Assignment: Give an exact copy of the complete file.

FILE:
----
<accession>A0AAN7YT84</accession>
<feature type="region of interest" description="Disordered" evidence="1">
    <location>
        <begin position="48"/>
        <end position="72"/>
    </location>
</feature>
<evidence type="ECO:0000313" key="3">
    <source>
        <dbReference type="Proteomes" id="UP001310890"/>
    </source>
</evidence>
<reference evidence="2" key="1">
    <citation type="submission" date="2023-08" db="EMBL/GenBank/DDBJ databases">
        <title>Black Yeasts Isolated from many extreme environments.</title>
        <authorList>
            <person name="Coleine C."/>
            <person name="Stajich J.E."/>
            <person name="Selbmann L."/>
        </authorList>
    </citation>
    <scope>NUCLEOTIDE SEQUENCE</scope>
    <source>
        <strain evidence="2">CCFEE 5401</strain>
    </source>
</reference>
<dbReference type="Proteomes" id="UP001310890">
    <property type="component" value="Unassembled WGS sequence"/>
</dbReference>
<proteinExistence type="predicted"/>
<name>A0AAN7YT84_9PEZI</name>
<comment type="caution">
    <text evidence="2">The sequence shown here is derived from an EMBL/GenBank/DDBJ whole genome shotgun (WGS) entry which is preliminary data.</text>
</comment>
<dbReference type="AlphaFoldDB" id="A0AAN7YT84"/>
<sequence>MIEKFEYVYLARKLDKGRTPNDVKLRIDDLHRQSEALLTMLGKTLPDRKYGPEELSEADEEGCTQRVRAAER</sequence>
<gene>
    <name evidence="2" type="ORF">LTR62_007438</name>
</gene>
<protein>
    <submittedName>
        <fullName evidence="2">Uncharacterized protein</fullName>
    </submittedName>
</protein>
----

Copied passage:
<accession>A0AAN7YT84</accession>
<feature type="region of interest" description="Disordered" evidence="1">
    <location>
        <begin position="48"/>
        <end position="72"/>
    </location>
</feature>
<evidence type="ECO:0000313" key="3">
    <source>
        <dbReference type="Proteomes" id="UP001310890"/>
    </source>
</evidence>
<reference evidence="2" key="1">
    <citation type="submission" date="2023-08" db="EMBL/GenBank/DDBJ databases">
        <title>Black Yeasts Isolated from many extreme environments.</title>
        <authorList>
            <person name="Coleine C."/>
            <person name="Stajich J.E."/>
            <person name="Selbmann L."/>
        </authorList>
    </citation>
    <scope>NUCLEOTIDE SEQUENCE</scope>
    <source>
        <strain evidence="2">CCFEE 5401</strain>
    </source>
</reference>
<dbReference type="Proteomes" id="UP001310890">
    <property type="component" value="Unassembled WGS sequence"/>
</dbReference>
<proteinExistence type="predicted"/>
<name>A0AAN7YT84_9PEZI</name>
<comment type="caution">
    <text evidence="2">The sequence shown here is derived from an EMBL/GenBank/DDBJ whole genome shotgun (WGS) entry which is preliminary data.</text>
</comment>
<dbReference type="AlphaFoldDB" id="A0AAN7YT84"/>
<sequence>MIEKFEYVYLARKLDKGRTPNDVKLRIDDLHRQSEALLTMLGKTLPDRKYGPEELSEADEEGCTQRVRAAER</sequence>
<gene>
    <name evidence="2" type="ORF">LTR62_007438</name>
</gene>
<protein>
    <submittedName>
        <fullName evidence="2">Uncharacterized protein</fullName>
    </submittedName>
</protein>